Elaborating on his comment that he will pursue activism and film scoring as a career once MINISTRY is done, Al said: "Well, unless the world suddenly changes, which I doubt. MINISTRY seems to get better the shittier the world gets. So, maybe there's a case to be made that if it keeps getting shittier, maybe we should do more albums. But you know what? I really think the time the time is done. I have friends like Alice [Cooper] and Billy Gibbons of ZZ TOP and Rick Nielsen of CHEAP TRICK and they love playing live, they love getting back in front of an audience and getting that rush, that adulation. But when I'm on stage, I've never in my entire career gotten that rush from playing live. I'm too busy thinking about, like, 'Is the monitor frequency correct?' and this and that, and who's doing what and all that. I don't even hear the crowd. And especially since we keep playing bigger and bigger places, it's not like you can pick out individual faces or anything. It's just literally a blur of kind of a pastel color with like some annoying noise at the end of each song while I'm already thinking about the next song. So I won't miss that at all. I won't miss touring and I won't miss recording MINISTRY because of the pressure of kind of being constrained, either a) to make it better, or b) to make it worse instead of just letting it flow like you do on a film score. And not only that β€” I love collaboration, so working with the director is perfect for me. I love collaborating. That's why I had so many bands in the '80s and '90s. I love collaboration, but only now I'll be collaborating with directors as opposed to other musicians. So, I find that an interesting twist in my road and I'm looking forward to it."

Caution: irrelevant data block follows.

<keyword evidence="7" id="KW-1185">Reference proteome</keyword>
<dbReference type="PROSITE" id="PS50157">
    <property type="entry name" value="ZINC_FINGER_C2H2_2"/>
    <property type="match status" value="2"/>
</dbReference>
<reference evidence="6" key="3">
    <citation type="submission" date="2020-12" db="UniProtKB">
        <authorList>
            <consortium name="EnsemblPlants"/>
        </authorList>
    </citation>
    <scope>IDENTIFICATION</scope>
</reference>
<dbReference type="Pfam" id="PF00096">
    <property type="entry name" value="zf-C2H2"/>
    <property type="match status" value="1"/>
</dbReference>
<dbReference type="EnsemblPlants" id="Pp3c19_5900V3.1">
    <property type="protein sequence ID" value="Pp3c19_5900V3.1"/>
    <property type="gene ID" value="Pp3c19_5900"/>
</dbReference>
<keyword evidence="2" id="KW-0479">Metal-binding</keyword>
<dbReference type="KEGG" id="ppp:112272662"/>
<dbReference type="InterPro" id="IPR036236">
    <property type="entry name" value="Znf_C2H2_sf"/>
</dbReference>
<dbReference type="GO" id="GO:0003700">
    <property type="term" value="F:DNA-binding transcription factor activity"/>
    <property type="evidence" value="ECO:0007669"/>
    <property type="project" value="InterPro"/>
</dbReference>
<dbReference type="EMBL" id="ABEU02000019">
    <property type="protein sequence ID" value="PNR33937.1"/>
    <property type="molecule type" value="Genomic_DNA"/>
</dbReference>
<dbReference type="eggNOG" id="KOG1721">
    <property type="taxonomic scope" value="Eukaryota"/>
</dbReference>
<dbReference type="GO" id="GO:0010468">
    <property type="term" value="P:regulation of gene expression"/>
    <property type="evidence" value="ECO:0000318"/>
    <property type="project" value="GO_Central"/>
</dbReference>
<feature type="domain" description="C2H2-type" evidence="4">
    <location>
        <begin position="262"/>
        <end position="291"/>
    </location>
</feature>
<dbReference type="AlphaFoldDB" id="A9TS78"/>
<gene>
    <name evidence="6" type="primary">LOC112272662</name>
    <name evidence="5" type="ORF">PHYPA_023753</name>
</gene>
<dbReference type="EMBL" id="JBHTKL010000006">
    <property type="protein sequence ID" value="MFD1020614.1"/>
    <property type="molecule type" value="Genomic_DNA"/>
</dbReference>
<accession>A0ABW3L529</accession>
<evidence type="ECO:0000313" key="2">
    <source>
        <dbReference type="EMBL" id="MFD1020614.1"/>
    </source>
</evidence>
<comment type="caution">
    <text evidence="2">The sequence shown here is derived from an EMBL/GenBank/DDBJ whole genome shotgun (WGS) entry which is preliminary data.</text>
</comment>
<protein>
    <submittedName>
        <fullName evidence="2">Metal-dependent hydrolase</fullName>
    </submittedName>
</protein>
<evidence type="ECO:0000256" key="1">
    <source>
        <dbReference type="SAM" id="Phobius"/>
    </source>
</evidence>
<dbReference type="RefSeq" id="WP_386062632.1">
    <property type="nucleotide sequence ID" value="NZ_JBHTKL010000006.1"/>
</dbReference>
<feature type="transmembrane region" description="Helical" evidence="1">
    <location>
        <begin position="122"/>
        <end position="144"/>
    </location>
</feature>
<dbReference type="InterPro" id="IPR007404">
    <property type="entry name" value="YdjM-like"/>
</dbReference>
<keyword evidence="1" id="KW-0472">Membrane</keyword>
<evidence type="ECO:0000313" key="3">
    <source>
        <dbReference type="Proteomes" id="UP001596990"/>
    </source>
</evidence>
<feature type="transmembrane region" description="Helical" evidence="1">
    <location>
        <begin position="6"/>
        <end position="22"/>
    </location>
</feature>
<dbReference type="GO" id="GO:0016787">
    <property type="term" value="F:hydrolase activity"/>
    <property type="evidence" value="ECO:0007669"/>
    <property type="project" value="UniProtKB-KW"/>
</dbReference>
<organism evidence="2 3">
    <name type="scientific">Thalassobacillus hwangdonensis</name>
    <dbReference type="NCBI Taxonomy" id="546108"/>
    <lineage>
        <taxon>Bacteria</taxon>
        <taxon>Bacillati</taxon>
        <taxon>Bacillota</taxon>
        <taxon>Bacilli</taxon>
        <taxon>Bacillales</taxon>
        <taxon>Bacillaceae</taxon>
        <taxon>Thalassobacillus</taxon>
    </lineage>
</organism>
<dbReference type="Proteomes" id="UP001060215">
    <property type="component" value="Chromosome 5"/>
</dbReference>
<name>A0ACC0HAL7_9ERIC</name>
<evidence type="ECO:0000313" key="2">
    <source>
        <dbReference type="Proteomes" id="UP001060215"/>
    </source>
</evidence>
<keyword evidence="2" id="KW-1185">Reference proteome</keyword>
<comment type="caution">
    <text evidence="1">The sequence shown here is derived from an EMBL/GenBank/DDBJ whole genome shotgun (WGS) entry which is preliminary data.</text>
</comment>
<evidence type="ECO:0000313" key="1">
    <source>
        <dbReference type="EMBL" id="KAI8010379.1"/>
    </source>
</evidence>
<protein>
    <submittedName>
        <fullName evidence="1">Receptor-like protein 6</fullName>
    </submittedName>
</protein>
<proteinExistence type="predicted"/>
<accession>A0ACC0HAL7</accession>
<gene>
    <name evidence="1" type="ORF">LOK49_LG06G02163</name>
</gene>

Jourgensen went on to clarify that MINISTRY's 16th album, "Hopiumforthemasses", which is slated for release March 1 via Nuclear Blast Records, will not be the band's final record. "We have one more," he said. "When, when I [previously said we had one more album left to do], I just finished 'Hopium'. So we have one more new record coming out, which I'm re-recruiting an old mate from the early days. Paul Barker is gonna rejoin the band and we're gonna record that together and that will be our last one."